First Reformed ★★★★

This review may contain spoilers. I can handle the truth.

This review may contain spoilers.

Another Paul Schrader chronicle of a man's deterioration, but this one is stronger in its sense of doom and claustrophobia, more inspired and elegant in its choice of premise, and finally more personally affecting than something like Affliction, Hardcore or even Taxi Driver. Part of its success hinges on the extent to which it’s able to force identification, through the good work of both Schrader and an unexpectedly masterful Ethan Hawke, with the pastor of a tourist-trap Dutch Reformed church in New England. We have no choice but to hang on as he copes with his anxieties, which already seem insurmountable enough before the building blocks of his worldview and the stories he tells himself to keep going begin to tumble. It's hard to imagine anything improving on the whole of the narrative, including its initially off-putting finale, as a metaphor for life in these times of duress and how to process same; the escalation ties you up in knots because it's so easy to imagine falling down in the same ways as Hawke's Rev. Toller. It's inevitable that this all calls to mind Diary of a Country Priest -- Toller is journaling and has stomach problems, even -- but it eventually serves as an antidote to that film's philosophy which I find so personally alienating. Conversely it doesn't land far from the conclusion of Bresson's Pickpocket, yet it feels livelier and more urgent thanks to its alignment with our own unprecedented moment; Schrader doesn't quite have the emotional energy to really effectively push the Ordet-like ending as well as it deserves (fantasy or not, it's an expression of grace and redemption that says vastly more, at least to me, than a cross) nor does he seem to hold the technical chops for the entirely unexpected Tarkovsky moment 2/3 in; but it's still exhilarating to watch someone go out on a limb like this, so fearlessly, and the earthlier portions of the narrative, right up to the harrowing tension of the sestercentennial ceremony, are as fine-tuned and icily maintained in their haunting minimalism as if it were all some lost grim fantasy of Clouzot's.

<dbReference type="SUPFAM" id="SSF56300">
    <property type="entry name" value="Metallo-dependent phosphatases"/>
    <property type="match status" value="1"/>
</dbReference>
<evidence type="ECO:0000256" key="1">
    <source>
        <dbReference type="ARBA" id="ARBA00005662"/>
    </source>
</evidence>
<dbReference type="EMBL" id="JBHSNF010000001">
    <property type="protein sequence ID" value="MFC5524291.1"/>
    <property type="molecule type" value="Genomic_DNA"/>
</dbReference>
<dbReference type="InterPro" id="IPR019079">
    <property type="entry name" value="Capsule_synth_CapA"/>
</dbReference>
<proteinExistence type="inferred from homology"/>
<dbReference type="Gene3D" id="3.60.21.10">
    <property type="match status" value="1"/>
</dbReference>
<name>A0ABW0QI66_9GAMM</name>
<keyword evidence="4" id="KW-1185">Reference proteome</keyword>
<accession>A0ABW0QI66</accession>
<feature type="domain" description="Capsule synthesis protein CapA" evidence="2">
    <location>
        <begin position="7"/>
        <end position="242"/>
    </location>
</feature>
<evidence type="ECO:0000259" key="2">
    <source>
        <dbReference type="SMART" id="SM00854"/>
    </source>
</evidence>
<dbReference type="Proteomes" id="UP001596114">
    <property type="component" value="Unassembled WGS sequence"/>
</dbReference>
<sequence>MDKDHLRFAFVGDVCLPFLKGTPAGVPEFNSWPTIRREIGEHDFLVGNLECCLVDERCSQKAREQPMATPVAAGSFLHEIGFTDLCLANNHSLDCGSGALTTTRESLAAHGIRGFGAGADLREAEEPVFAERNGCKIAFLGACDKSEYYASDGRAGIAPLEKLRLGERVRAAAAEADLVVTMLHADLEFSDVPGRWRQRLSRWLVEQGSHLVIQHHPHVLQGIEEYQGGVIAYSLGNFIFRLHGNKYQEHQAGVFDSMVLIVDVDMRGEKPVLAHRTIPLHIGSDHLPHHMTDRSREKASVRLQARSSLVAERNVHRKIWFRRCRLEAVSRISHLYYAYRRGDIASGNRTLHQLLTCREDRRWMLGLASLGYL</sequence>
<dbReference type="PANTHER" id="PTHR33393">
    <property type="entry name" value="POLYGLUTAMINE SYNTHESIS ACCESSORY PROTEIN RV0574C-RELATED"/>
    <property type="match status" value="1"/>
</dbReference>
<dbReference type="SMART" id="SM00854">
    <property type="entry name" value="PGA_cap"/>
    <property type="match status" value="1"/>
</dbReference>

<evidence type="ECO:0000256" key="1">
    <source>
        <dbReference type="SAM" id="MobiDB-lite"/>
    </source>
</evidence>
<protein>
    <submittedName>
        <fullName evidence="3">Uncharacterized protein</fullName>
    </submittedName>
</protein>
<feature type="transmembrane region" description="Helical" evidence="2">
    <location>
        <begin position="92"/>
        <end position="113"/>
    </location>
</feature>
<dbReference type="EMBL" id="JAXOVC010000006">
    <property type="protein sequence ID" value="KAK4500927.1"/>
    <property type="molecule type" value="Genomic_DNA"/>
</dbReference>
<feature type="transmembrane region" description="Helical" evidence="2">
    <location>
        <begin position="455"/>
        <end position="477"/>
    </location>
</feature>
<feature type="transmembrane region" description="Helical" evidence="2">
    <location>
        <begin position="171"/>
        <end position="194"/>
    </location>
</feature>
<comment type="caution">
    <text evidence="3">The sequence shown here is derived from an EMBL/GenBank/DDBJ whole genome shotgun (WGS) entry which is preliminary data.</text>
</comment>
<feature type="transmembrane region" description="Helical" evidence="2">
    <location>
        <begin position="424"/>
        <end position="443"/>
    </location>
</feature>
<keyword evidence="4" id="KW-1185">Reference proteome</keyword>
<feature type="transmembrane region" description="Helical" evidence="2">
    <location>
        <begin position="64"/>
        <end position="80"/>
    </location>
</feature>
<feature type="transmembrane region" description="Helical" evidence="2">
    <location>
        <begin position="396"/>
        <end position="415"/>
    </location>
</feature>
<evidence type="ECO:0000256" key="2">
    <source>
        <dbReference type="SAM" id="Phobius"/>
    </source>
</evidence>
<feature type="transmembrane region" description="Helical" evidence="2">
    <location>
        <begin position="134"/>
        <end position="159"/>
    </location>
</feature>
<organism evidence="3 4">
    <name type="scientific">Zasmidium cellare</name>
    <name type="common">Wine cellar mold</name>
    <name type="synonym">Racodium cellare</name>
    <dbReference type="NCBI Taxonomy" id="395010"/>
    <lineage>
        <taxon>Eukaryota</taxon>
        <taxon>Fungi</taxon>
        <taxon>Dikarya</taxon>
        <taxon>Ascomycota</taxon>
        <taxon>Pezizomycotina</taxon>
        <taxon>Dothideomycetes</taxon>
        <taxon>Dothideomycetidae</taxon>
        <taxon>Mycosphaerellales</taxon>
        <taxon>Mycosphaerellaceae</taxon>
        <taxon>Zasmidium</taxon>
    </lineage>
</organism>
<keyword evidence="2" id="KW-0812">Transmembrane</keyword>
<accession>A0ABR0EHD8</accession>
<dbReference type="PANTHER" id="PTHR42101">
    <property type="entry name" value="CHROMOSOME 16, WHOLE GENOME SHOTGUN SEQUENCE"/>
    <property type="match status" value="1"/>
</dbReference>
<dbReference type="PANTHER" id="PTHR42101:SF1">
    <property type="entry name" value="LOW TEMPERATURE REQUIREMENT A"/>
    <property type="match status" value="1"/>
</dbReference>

All hail the Academy Ratio comeback. Also: recommended double feature with Miguel Arteta's Beatriz at Dinner.